JACKSONVILLE, Fla. (AP) — Brian Thomas Jr. and Maason Smith won’t have to search very hard to find a familiar face in Jacksonville.

The former LSU teammates are reuniting 600 miles east of Baton Rouge after the Jaguars selected them in consecutive rounds of the NFL draft, receiver Thomas in the first (23rd overall) and defensive tackle Smith in the second (No. 48).

It was the third time in franchise history — second in four years — that Jacksonville chose college teammates in the opening two rounds.

“Just being able to be around him is definitely going to make my transition a little bit easier knowing that I got a brother with me already,” Smith said.

The previous combinations worked out about as well as anyone could have expected: tight end Marcedes Lewis and running back Maurice Jones-Drew reunited in 2006 after playing together at UCLA; and quarterback Trevor Lawrence and running back Travis Etienne in 2021 after starring at Clemson.

The Jags can only hope Thomas and Smith deliver like the previous duos. Lewis owns the team record for receptions by a tight end. MJD ranks second behind Hall of Fame finalist Fred Taylor in career rushing yards. Lawrence has given Jacksonville its first franchise quarterback since Mark Brunell. And Etienne is coming off back-to-back 1,000-yard seasons.

The Jaguars drafted a third player from LSU in the fourth round Sunday, landing defensive tackle Jordan Jefferson with the 116th overall pick.

It’s no coincidence that Jacksonville went heavy from the Southeastern Conference powerhouse considering coach Doug Pederson hired former LSU defensive coordinator Matt House as linebackers coach in January.

“They are getting two dominant dogs,” Jefferson said of LSU’s former D-tackle duo. “They are getting two guys that are going to cause disruption not only in the run game but also the pass game.”

TURNING POINT?

The mini college reunion could help Jacksonville return to the top of the AFC South. The Jaguars lost five of their final six games last season and missed the playoffs after starting 8-3 and sitting atop the division for months.

The late-season collapse kickstarted a less-than-ideal run for the small-market franchise:

— A former financial manager pleaded guilty in mid-December to stealing more than $22 million from the NFL franchise through its virtual credit card program. He was later sentenced to 78 months in federal prison.

— Coach Doug Pederson fired 10 assistants a day after the season ended, including defensive coordinator Mike Caldwell. The Jaguars allowed 29.2 points a game in their five losses in December and January, so Pederson cleaned house on that side of the ball.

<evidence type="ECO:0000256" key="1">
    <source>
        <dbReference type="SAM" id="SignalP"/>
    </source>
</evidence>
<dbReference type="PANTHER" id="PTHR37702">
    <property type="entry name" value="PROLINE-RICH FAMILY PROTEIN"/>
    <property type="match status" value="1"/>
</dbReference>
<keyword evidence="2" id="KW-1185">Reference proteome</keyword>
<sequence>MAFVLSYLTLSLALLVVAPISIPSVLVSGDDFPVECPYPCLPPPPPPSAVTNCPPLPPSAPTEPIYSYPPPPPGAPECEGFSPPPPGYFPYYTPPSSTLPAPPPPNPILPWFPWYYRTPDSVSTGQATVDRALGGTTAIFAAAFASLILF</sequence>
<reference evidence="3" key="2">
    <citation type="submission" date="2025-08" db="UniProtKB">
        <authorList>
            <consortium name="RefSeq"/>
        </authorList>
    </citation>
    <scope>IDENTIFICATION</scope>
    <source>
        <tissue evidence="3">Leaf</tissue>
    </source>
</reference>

— Most recently, the city of Jacksonville declined to even consider the Jaguars’ proposed $2 billion redevelopment project that includes a “stadium of the future” and significant upgrades to the surrounding area. The city wants to focus solely on renovating the stadium, which could cost up to $1.4 billion. Negotiations are ongoing.

BUMP IN THE ROAD

The draft was supposed to be a chance to get the attention back on the team. But it included a hiccup.

Jaguars executive Tony Khan, the son of team owner Shad Khan, inserted himself and his dad into an All-Elite Wrestling skit that aired Wednesday night and then faked an injury that lingered into the draft as NFL Films followed him around for days.

Tony Khan, who owns AEW with his father, even appeared on NFL Network wearing a neck brace.

That story line and the others will eventually fade, and the focus will return to the field — and the latest draft class.

DEFENSIVE PUSH

With Ryan Nielsen taking over as defensive coordinator and switching to a 4-3 scheme, the Jacksonville used four of its first six picks on defenders. Along with the LSU duo, general manager Trent Baalke chose Florida State cornerback Jarrian Jones in the third round and Mississippi cornerback Deantre Prince in the fifth.

Six of Jacksonville’s nine picks hail from the SEC.

“I got to say: SEC is the best,” Prince said. “That’s what I was learning coming out of high school. I wanted to play with the best of the best, so SEC is the place to go to play with the best of the best and compete against the best of the best.

“I feel like we have a very high competitive level, very high confidence as well.”

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